Dangers posed to Marine Life by Plastic Pollution have once more come to the surface when a dead Sperm Whale washed up on a beach in Spain. It had ingested nearly 30 kilograms of plastic waste that blocked its digestive system. The whale was a 10-meter-long juvenile, and the autopsy has revealed that the nature of trash it had ingested included plastic bags, and a whole lot of other plastic-based products. These had blocked its digestive tract.

According to Radio Australia, experts have identified the cause of death as the inability of the whale to digest or excrete the rubbish.

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In their opinion, death would have occurred from damages to its internal organs.

Diet of sperm whales

Marine life survives on a large variety of fish, and the extent of plastic pollution in the oceans is a matter of concern.

When it comes to sperm whales, their diet usually consists of giant squid, octopus, small sharks, crabs, shrimp and fish. They can also dive to great depths in search of food. In view of this death, the local administration of Murcia has intensified patrolling of the beaches as a part of its anti-litter campaign.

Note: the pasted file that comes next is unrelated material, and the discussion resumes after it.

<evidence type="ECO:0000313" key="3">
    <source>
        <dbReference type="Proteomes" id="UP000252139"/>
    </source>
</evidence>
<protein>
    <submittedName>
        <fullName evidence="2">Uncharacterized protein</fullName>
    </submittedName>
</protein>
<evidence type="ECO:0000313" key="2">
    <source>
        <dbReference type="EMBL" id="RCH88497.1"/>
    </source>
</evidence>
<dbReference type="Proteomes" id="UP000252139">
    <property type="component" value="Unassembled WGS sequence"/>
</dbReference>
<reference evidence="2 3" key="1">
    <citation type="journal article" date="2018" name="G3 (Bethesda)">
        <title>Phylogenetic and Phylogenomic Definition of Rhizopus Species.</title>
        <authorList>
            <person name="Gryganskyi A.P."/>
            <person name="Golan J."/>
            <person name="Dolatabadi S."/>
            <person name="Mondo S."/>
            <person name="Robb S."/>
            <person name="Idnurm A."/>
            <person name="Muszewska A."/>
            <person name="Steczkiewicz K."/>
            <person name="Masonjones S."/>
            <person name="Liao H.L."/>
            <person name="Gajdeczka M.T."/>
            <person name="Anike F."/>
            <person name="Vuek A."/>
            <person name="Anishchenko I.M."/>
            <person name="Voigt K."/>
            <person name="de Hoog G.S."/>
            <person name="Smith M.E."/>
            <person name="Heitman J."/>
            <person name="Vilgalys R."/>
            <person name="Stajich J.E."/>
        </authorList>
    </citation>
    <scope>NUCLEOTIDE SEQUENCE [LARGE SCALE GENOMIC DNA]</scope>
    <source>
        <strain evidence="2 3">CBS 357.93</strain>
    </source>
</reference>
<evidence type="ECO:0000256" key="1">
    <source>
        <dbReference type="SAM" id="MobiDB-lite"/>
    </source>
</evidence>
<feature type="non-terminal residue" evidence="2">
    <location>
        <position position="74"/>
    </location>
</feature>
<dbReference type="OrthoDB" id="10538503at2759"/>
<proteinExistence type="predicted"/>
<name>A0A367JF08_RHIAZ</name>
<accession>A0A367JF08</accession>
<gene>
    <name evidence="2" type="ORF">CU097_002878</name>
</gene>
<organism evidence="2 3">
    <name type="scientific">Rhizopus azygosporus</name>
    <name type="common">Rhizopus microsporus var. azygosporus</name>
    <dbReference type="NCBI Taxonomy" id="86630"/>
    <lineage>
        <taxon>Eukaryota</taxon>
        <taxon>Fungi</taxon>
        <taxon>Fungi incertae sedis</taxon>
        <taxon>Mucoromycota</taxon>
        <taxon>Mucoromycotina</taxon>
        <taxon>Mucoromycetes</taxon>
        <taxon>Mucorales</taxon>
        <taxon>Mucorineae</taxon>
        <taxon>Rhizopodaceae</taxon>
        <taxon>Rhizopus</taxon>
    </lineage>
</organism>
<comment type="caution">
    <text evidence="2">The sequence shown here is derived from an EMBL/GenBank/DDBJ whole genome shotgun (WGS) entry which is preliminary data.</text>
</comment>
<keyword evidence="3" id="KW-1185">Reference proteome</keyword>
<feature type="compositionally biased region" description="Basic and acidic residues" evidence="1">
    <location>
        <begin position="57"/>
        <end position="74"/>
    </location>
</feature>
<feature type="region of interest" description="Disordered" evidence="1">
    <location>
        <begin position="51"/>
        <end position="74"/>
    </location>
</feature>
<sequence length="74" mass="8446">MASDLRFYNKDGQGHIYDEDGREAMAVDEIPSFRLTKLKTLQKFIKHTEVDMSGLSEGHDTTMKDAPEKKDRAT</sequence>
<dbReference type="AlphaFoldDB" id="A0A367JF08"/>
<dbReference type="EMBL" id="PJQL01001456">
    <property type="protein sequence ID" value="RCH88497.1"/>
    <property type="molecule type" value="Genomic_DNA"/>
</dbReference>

An official of the Murcian Government admits that the plastic pollution in seas and oceans is a major threat to the well-being of marine life. It is a global issue because history has shown that many animals get entangled in the trash or ingest the waste that leads to fatalities.

This trend must be checked

Plastics have entered our lives in a big way, and since they are non-biodegradable, they will continue to be a major threat to not only the environment but also to marine life.

When the plastic waste lands in the oceans, it keeps accumulating and destroys the ecological balance. It is necessary to educate people and take measures to eliminate our dependence on throwaway types of plastic products like cups, plates, crockery, drinking straws, etc. Steps have already been taken along these lines with deposit return schemes for plastic bottles.

Science Alert adds that the death of the sperm whale on the beach in Spain should be an eye-opener. People must realize the dangers and be encouraged to do away with single-use plastics. That will reduce the impact of plastic pollution on the ocean ecosystems. An example is the levy of a nominal charge on plastic bags at supermarkets – it has been implemented and has led to an 80 percent drop in the use of plastic bags across England.